It was a brisk night to begin with

Tea Addict

Senior Member
Republic of Korea Korean
Hello everyone. I would like to know what "It was a brisk night to begin with" means in the following sentences:

“Odd that,” Kenward mutters, almost to himself. “It was a brisk night to begin with, and then the temperature dropped from forty-one degrees at six o’clock last evening to thirty-six degrees at midnight. Wouldn’t a warm fur coat like that have been welcome if you’d had the choice to wear it? The chance to put it on?”

- Marie Benedict, The Mystery of Mrs. Christie, Part One, Chapter Twelve

This is a mystery novel published in the United States in 2020. The story is mainly set at the present time in 1926, when Agatha Christie suddenly went missing for eleven days, but also goes back to the past time in the 1910's. In this scene, set in 1926, the narrator Archie sees that his missing wife Agatha's car--the Morris Cowley--is abandoned in the bush near the Silent Pool. Finding a fur coat in the abandoned vehicle, Deputy Chief Constable Kenward (who is in charge of the investigation of the disappearance of Agatha) mutters to himself as to why one should leave a fur coat in the vehicle on a brisk night.

In this part, I wonder what the underlined sentence means, especially what "to begin with" means.
(1) Would "brisk" here perhaps mean "cold but agreeable"? Or "cold to the point of unpleasantness, very cold"...?

(2) By "begin with," would it mean that it was cold at the night, right from the beginning of it (perhaps right from the hour when the night begins, after sunset)? Or is it perhaps similar to saying "First (=to begin with), the night was cold. Second (=and then), the temperature dropped...", and using "to begin with" to list the facts...?


I would very much appreciate your help. :)
 
  • Uncle Jack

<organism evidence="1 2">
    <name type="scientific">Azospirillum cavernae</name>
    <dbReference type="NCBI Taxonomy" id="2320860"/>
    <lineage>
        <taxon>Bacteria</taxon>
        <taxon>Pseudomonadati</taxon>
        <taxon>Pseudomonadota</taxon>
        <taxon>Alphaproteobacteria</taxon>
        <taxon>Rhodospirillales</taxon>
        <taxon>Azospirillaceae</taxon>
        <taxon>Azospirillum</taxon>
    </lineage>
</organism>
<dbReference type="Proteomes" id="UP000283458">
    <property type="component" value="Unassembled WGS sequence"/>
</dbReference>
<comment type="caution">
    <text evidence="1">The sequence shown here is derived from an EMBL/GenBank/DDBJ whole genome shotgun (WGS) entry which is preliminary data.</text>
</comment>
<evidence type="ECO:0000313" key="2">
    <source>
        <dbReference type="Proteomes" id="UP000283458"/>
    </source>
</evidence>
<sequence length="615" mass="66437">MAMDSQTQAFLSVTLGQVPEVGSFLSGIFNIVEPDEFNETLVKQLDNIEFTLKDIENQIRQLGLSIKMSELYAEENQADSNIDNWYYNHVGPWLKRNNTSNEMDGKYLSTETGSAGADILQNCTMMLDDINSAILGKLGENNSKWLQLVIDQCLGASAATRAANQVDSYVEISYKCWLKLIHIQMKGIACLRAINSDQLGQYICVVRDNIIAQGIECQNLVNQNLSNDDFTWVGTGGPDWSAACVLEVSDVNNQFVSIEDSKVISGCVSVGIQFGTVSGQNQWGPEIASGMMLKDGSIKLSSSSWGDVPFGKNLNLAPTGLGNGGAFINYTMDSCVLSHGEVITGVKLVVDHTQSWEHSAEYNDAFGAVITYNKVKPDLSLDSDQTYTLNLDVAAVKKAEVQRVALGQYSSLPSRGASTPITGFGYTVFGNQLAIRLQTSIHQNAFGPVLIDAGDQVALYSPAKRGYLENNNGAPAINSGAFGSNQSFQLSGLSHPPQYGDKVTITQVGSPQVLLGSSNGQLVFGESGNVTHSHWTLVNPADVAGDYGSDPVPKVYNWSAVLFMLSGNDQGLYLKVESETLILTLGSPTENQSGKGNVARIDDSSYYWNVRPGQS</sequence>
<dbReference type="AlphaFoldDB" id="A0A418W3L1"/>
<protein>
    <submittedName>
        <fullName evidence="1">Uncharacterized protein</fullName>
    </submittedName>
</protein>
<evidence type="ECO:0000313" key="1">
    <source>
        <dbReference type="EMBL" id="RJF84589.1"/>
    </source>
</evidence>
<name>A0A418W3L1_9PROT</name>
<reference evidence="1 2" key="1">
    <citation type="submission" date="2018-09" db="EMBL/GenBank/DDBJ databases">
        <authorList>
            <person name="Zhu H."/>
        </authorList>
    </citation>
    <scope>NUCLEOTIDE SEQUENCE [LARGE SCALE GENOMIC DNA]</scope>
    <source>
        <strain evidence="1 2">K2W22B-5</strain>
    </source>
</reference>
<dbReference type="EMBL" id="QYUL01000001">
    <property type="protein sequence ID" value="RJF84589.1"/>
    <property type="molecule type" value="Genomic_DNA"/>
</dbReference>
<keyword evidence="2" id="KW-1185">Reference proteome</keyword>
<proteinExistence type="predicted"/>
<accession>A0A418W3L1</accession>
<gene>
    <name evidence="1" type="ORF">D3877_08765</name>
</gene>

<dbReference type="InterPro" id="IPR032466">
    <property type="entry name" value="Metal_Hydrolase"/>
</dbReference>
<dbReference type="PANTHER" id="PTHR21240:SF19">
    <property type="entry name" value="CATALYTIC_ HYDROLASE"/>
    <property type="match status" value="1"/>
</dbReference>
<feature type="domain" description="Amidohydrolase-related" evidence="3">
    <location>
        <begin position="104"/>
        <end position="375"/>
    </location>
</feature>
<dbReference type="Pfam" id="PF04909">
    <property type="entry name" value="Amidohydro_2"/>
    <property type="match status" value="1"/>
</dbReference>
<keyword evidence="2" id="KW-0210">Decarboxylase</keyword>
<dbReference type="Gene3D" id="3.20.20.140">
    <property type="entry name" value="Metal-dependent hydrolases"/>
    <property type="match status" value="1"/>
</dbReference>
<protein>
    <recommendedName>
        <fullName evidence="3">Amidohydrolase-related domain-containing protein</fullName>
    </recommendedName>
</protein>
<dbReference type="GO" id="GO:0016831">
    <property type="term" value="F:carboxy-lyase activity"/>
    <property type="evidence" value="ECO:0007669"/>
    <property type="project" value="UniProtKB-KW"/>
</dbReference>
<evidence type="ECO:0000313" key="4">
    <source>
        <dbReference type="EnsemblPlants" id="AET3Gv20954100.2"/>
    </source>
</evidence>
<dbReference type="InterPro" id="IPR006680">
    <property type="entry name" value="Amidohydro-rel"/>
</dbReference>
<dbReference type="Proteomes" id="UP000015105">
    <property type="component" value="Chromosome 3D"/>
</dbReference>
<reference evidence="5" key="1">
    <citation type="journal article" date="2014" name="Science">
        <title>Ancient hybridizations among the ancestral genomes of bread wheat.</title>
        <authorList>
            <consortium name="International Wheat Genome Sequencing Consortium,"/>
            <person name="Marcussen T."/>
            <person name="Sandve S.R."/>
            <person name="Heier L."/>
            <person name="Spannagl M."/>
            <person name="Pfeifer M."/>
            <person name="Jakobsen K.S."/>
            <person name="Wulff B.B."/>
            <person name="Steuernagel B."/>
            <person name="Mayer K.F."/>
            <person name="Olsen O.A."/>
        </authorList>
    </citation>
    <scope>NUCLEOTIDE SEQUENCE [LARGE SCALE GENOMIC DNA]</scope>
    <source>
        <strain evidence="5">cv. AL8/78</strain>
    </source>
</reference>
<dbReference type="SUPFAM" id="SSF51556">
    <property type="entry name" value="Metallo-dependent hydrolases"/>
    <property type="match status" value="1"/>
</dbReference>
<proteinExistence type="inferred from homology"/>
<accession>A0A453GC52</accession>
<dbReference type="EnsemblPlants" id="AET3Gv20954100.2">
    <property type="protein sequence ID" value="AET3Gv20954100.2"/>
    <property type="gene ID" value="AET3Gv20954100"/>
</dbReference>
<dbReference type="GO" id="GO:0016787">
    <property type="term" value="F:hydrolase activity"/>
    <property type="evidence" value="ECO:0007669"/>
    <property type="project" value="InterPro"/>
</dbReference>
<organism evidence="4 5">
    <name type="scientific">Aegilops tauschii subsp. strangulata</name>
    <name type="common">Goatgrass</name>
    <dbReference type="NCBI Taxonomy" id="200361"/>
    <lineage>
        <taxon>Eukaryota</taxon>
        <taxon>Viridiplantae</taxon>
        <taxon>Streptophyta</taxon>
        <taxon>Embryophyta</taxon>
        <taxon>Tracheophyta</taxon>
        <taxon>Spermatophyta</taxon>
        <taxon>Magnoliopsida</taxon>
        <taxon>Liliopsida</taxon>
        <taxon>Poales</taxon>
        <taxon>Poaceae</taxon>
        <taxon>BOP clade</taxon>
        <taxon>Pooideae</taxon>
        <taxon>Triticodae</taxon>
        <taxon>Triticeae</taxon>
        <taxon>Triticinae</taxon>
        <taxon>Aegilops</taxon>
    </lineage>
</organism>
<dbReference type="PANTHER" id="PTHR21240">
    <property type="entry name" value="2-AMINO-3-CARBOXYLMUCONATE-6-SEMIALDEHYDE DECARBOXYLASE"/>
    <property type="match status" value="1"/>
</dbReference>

Senior Member
    British English
    "Brisk" means "sharp", which in this case means cold. There is no sense of it being agreeable, and it could be bitingly cold. This isn't a common use, so far as I am aware, but I have come across it before.

    (2) By "begin with," would it mean that it was cold at the night, right from the beginning of it (perhaps right from the hour when the night begins, after sunset)?
    Yes. We know this has to be the meaning because of "and then" followed by an expression of a change over time. "To begin with" refers to six o'clock or perhaps a little earlier. If "then" had not been followed by something concerning time, then "to begin with" might well refer to the steps in his reasoning.
     

    Tea Addict

    Senior Member
    Republic of Korea Korean
    Dear Uncle Jack,

    Thank you so much for the clear explanation.
    So "brisk" means "sharp" here, meaning that it was bitingly cold!
    In that case, I guess "brisk" would have the second meaning, especially the "sharp" part, in the dictionary:

    brisk - WordReference.com Dictionary of English

    Collins Concise English Dictionary © HarperCollins Publishers::

    brisk/brɪsk/adj
    1. lively and quick; vigorous: a brisk walk, trade was brisk